“I Can’t Sing”, “I Don’t Sing” and “I Won’t Sing”
This post is a preview of content from my upcoming book:
A 4-Step Process For Finding Your Voice
Do you sing?
We live in a culture filled with “non-singers”, people who claim they don’t sing, or hate singing, or can’t sing, or just won’t sing. In my years as a professional singer, choir director, and vocal coach I have run into thousands of people who make these claims the second they hear what I do. I once introduced myself at a PTO meeting in a new school district and was immediately greeted with three parents saying, “You won’t make us sing, right? You’re not going to make us sing. Just so you know, I can’t sing.” While most of the others shared similar fears in hushed tones.
How interesting that singing is at once a joy and relaxation for many, and a terror for others. We can hardly make it ten feet or ten minutes in the modern world without hearing song, whether on the radio, television commercials, youtube, iPods, elevator music, or any of the dozens of popular shows featuring singers from Glee to American Idol to America’s Got Talent. We hear singing all day long, we teach it in schools, we used to do it in church every Sunday, we did it around the campfire as kids and on the bus on the way to summer camp. What happened?
I don’t believe in people who can’t sing. I believe there are people who can’t sing yet, but I’ve never met someone who had tried the books, audio programs, choir, classes, and lessons for a few years only to still have no ability whatsoever. I have met people who can’t ride a bicycle yet. I have never met a healthy person who has been taught for weeks, months, or years how to ride a bike, slowly shifting from tricycle to training wheels to the big time, who still fell every time.
I’m more likely to believe in people who don’t sing than people who can’t sing. However, I’m suspicious of these as well. Let me tell you the story of my brother, a first rate army medic and a classic bro.
Tim loved racing fast cars, snowboarding, dirt-biking, getting into fights and hitting on girls. He still does. He wanted to be a firefighter for a while, eventually deciding to enter the army, and is now the top medic in his squad. He went from almost flunking out of high school to actually flunking out of college to earning top scores on his medical exams and being recommended to the West Point Academy.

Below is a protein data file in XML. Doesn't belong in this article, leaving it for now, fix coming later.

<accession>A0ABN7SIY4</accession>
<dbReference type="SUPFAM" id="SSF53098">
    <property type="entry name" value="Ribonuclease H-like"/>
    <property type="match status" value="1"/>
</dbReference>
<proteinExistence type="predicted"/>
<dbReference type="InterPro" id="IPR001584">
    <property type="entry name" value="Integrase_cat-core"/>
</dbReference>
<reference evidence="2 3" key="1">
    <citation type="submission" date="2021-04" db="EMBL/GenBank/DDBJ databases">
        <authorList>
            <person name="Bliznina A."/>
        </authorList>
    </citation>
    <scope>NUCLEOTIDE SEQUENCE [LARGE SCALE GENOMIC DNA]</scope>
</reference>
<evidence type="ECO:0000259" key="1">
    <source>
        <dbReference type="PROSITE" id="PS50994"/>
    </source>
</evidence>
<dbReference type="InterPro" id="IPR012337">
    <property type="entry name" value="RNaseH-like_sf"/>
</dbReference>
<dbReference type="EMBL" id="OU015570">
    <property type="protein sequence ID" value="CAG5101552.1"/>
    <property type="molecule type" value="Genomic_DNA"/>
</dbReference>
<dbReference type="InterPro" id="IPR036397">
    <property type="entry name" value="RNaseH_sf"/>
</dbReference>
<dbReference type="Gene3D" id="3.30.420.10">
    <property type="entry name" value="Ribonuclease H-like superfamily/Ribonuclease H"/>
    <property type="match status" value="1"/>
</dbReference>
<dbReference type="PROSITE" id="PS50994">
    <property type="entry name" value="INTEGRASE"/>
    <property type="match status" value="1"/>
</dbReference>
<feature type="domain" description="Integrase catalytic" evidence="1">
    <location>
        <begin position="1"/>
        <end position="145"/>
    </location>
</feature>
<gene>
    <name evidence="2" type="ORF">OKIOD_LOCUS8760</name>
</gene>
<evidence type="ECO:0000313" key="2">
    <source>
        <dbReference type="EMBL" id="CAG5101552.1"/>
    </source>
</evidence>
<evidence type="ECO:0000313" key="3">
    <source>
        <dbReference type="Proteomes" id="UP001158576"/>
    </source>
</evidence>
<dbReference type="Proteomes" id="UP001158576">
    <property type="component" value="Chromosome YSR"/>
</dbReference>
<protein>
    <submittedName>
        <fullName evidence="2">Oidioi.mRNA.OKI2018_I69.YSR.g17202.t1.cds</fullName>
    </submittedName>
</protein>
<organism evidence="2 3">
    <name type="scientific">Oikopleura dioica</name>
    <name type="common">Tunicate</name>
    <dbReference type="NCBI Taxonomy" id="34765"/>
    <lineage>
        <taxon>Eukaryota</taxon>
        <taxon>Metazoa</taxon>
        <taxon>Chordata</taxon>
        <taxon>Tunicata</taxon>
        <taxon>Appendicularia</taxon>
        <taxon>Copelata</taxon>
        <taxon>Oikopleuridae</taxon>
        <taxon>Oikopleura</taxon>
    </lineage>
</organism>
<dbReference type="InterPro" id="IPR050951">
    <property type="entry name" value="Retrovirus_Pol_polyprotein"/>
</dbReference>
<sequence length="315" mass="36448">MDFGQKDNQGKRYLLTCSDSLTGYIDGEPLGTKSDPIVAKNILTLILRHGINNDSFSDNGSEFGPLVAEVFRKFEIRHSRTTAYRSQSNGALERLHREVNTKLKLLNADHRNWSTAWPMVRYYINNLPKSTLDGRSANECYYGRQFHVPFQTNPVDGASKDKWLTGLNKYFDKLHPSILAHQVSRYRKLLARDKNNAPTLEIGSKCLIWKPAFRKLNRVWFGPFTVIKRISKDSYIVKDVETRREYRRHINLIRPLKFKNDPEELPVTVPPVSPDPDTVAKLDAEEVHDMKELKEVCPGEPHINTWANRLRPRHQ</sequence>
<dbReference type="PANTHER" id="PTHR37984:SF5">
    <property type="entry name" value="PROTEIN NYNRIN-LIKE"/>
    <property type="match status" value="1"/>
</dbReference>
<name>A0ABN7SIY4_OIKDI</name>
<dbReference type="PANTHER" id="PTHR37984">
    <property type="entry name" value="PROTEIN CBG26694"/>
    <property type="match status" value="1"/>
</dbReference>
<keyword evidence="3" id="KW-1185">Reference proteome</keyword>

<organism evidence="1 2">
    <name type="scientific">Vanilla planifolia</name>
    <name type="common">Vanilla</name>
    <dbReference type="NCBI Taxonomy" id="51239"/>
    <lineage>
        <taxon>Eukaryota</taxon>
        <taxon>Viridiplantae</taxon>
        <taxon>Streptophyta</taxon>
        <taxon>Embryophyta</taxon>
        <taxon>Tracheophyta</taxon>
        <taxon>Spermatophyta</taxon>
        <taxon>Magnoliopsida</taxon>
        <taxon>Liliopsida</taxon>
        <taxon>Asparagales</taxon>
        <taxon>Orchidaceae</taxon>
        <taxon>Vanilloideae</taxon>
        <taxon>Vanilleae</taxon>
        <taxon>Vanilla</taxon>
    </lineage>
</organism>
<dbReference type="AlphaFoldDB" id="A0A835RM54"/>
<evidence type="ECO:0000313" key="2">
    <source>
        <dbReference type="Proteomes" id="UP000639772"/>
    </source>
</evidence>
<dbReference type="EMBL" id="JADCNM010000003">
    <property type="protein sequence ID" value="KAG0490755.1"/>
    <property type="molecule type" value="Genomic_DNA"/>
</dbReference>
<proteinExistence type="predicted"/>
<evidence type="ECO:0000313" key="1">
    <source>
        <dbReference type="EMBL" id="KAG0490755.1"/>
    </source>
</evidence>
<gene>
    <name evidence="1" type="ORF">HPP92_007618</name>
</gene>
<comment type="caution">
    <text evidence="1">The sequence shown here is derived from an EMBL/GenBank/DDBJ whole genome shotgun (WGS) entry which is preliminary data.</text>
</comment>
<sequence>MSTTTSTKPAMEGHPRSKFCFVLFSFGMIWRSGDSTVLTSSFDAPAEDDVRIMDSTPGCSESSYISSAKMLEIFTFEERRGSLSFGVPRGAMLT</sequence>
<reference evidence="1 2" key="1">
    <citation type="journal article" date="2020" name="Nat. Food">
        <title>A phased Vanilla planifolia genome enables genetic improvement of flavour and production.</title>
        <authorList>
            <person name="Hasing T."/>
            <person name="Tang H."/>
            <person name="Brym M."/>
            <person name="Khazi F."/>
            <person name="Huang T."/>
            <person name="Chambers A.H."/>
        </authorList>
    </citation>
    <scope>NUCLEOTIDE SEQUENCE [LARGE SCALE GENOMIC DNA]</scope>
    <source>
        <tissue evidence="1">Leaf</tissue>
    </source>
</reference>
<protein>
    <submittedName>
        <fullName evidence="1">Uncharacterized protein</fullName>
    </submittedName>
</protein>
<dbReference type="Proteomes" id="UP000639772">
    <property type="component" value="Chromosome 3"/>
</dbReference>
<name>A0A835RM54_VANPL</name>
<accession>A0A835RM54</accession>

Tim was the man’s man (and a bit of a ladies’ man too). I was polar opposite. To this day we look nothing alike, sound nothing alike, and act nothing alike. If our mom didn’t insist on showing the pictures to anyone who will look, I wouldn’t believe we were born of the same woman.
He loved sports, I loved drama and music. He struggled with math and spelling, I had near perfect SAT scores, perfect AP scores, and qualified for MENSA. He went to all the parties and was the popular kid, I was mostly home playing video games or memorizing lines. He was in shape, I was 300lbs (luckily that changed).
All this is to say we could not be more polar opposite. My singing was always demonized by him, he hated music, thought anyone who sung was a disgrace. I never heard him sing a note through our entire time living together. He was the classic “non-singer”.
Then one day we were driving across the state together, talking about pretty girls (the only topic we share an appreciation of) and listening to the radio, and I notice something odd. As some popular songs come on, there’s this monotone drone coming from the driver’s seat. I asked cautiously, without any judgement, and found to my surprise that he admitted he would sing along with the radio sometimes, and when he’d party his friends would all belt out the chorus like crazy.
This paired with my “non-singer” mom and grandmother singing their hearts out at a concert I put on, showed me that people who say they don’t sing often mean they won’t sing.
It’s not that they can’t sing, it’s that they can’t sing yet.
It’s not that they don’t sing, it’s that they don’t sing in public.
It’s that they won’t sing unless it’s totally safe (i.e. In private, at a loud club where they can’t be overheard, or when they’re drunk enough not to be held accountable).
In the last several decades I’ve worked with dozens of people who call themselves “tone-deaf” or some variation. There is some truth to it, some people have more experience and ability with matching pitch than others. If you are one of those people who “can’t carry a tune in a bucket”, rest assured, I have never found a person who couldn’t learn to sing decently in a matter of months or at most a year. If you are free from severe physical or mental disabilities, know that you can’t sing yet, but you can sing.
And if you say you don’t sing, I’m not sure I believe you. Never? Not even once? Not in the shower, or the car, or the club, or happy birthday for your son? Not even when the whole crowd screams the “ba ba ba’s” of Sweet Caroline?
You do sing, you just don’t sing in public or on your own… yet.